The most efficient and productive way to get your tasks into your planner is to put them into a hierarchy of most important to least important. Now, you do NOT have to rearrange your master to do list or anything like that.
A really simple way to decide where (or if) each task goes into your planner, is by using the Eisenhower Matrix.
I go into a LOT of detail about this in my post How to Plan Your Week For Maximum Productivity.
This post has a freebie that includes a Matrix already, or if you want a fillable planner & matrix that you can type into before printing, I have this one in my Etsy shop.
This method is not only going to help you get the RIGHT things done each week, but it’s going to make delegating a HABIT.
Delegating is the KEY to freeing up your time, getting the “have to’s” out of the way, and making room for the “want to’s.”
Basically, every task on your list can fit in to the following four categories:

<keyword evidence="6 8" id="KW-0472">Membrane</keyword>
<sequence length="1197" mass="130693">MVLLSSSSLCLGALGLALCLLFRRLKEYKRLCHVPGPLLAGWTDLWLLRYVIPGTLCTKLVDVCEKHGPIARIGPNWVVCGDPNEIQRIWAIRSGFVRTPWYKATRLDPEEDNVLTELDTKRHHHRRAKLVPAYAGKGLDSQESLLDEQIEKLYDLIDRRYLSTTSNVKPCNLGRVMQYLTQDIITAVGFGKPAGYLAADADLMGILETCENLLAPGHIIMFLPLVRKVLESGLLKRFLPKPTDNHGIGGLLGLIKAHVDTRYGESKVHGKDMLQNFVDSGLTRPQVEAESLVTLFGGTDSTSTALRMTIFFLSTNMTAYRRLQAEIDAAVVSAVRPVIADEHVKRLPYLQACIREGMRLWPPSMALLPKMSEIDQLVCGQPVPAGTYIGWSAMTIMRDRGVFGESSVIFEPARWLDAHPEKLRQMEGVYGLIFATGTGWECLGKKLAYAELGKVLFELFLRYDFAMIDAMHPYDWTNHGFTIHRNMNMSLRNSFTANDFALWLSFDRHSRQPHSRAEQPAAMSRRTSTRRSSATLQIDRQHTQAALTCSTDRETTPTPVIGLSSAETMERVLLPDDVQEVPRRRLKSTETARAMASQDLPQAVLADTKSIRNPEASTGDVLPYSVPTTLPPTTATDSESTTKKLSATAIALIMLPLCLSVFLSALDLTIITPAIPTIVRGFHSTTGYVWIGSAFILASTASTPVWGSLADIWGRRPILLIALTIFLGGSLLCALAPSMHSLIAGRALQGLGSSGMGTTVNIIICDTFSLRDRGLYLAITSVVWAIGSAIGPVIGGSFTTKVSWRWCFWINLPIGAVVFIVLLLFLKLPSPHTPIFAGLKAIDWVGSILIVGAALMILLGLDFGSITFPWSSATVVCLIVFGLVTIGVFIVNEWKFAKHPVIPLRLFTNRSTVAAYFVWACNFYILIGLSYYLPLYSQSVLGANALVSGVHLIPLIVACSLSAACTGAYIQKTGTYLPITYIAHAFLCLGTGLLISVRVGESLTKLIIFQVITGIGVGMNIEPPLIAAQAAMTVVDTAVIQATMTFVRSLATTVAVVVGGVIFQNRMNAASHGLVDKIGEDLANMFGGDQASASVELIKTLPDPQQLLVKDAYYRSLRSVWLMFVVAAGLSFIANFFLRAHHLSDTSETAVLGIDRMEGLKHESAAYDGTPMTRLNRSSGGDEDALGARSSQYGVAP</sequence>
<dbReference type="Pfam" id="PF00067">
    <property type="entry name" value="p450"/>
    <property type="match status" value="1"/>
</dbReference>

IMPORTANT & URGENT: tasks that cannot wait, and you need to do them. These should be put in your planner early in the week (Monday or Tuesday)
IMPORTANT & LESS URGENT: tasks that definitely should be done this week, but not right now this second. These can be sprinkled throughout the rest of the week.
NOT IMPORTANT & URGENT: tasks that really should be done now, but are more busy-work than important. These tasks should be given to someone else to do if possible.
NOT IMPORTANT & NOT URGENT: you wrote them on your master to do list, but it’s just not something you need to bother yourself or anyone else with.
Again, I go into much better detail in this post, but here is what you do:
1. Decide beforehand how much time you can commit to doing tasks each day of your week. Make sure you check your calendar, you may have a meeting or event.
Also, be realistic about your time….don’t just squeeze as much as you can into every day, aim for two or three big tasks that you’ll feel happy about checking off.